A few days into the new year of 1865, the President and Commander-in-Chief, Abraham Lincoln, wrote to the General-in-Chief of the Armies of the United States, Ulysses S. Grant, about a family problem. It was urgent - and unusual. As a rule, Lincoln's moral standards forbade his using his position of influence for personal gain or convenience, but now, in writing Grant, however modestly, on behalf of his eldest son, Robert Todd Lincoln, he may have veered a step off his own narrow ethical path. “Please read and answer this letter as though I was not President, but only a friend,” Lincoln requested. “My son, now in his twenty-second year, having graduated at Harvard, wishes to see something of the war before it ends. I do not wish to put him in the ranks, [nor] yet give him a commission, to which those who have already served long, are better entitled, and better qualified to hold. Could he, without embarrassment to you, or detriment to the service, go into your Military family with some nominal rank, I, and not the public, furnishing the necessary means? If no, say so without the least hesitation, because I am anxious, and as deeply interested, that you shall not be encumbered as you can be yourself.”
Two days later Grant replied that he should be most happy to have Robert Todd Lincoln on his staff – although he ought to be paid as other officers and not, as Lincoln believed proper in the case of "cosmetic" appointments, privately. "Your favor of this date in relation to your son serving in some Military capacity is received," Grant began. "I will be most happy to have him in my Military family in the manner you propose. The nominal rank given him is immaterial but I would suggest that of Capt. as I have three staff officers now, of considerable service, in higher grade. Indeed I have one officer with only the rank of Lieut. who has been in the service from the beginning of the war. This however will make no difference and I would still say give the rank of Capt. Please excuse my writing on a half sheet. I had no resource but to take the blank half of your letter.''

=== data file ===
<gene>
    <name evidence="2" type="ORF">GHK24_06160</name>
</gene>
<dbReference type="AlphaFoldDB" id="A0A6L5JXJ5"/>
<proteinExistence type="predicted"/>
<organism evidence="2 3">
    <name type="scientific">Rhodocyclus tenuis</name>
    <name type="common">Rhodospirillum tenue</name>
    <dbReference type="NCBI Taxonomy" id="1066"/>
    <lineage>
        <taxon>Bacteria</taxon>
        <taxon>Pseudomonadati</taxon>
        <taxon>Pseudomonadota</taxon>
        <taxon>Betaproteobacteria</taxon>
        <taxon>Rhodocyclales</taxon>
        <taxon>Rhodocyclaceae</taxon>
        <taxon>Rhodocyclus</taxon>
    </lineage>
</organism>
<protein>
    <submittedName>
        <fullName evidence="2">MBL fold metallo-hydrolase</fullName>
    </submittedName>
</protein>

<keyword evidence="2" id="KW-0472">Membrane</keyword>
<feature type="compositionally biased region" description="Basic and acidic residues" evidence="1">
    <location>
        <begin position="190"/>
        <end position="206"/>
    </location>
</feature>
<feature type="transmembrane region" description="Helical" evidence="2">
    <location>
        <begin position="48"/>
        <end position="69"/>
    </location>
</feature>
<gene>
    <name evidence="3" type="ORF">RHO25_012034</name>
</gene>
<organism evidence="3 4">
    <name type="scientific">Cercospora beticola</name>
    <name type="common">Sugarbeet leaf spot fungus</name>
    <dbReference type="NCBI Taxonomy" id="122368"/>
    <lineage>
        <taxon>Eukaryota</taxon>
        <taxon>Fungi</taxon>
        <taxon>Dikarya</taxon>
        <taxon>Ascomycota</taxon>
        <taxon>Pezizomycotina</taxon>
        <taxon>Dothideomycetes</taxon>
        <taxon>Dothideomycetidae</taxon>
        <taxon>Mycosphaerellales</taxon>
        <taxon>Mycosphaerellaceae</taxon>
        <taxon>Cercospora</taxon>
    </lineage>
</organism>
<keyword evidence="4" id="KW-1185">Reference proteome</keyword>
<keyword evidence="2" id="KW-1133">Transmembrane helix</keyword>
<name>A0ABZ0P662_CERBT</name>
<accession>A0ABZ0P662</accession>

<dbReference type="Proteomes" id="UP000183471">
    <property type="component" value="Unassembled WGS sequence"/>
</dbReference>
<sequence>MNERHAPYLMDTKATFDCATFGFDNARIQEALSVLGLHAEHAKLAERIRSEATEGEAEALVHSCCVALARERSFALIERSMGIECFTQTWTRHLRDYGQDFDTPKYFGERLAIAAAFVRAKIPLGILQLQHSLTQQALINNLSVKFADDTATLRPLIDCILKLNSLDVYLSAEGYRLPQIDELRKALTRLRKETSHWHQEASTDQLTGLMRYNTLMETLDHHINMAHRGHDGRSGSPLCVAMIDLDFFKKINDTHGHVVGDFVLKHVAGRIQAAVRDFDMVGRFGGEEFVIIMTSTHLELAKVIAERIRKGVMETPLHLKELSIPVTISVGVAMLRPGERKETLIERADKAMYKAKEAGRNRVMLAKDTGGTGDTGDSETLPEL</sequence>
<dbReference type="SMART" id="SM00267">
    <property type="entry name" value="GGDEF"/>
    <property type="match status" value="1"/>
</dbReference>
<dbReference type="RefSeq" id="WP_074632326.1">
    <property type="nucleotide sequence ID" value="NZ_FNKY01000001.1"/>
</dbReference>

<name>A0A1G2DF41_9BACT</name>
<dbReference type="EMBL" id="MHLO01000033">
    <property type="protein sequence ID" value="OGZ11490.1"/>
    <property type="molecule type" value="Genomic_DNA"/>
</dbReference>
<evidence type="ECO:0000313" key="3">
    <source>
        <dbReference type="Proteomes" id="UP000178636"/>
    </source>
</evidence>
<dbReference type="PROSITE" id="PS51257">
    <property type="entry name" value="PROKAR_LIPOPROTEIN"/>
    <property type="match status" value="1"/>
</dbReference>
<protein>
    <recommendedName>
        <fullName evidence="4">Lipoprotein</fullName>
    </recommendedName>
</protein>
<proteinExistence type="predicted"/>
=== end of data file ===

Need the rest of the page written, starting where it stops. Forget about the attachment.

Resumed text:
In this way, then, was settled a problem which had bedeviled the Lincolns since the beginning of the War. Robert had wanted to enlist; his mother, fearful of losing yet another son, had wanted anything but; and Lincoln, torn between his concern for his wife’s sanity, his son’s unhappiness, and the bad press which would, and did, come his way - Lee’s three sons, for instance, all serving on the battlefield – wanted, apparently, to put off a resolution of the situation for as long as possible. But with the end of the War clearly in sight, Lincoln arranged for his son to serve, at last. Robert Todd Lincoln's commission as an assistant adjutant general with the rank of captain was nominated to the War Department on February 11, 1865, and to the U.S. Senate, on the 14th. Captain Lincoln officially entered the Army on February 20th - accepting his commission, signing the oath of office, and leaving Washington to report to Grant's headquarters in Virginia. At what point - or last minute - his father the President gave him this check, dated February 20, 1865, for $25.00, is not known: no doubt it was money (worth about $375.00 today) with which his son might be thoroughly kitted out for war.
Robert Todd Lincoln resigned his commission on June 10, 1865. He was 22, fatherless, and according to the Victorian mores of the day, responsible for his grieving mother, his younger brother, and of course, himself. This check was the last he would receive from his father.
Check Signed (“A. Lincoln”), partially printed and accomplished in autograph, as President, being check No. 27 drawn on Riggs & Co., Washington, D.C., February 20, 1865; oblong duodecimo. In favor of R.T. [Robert Todd] Lincoln, in the amount of twenty five dollars.
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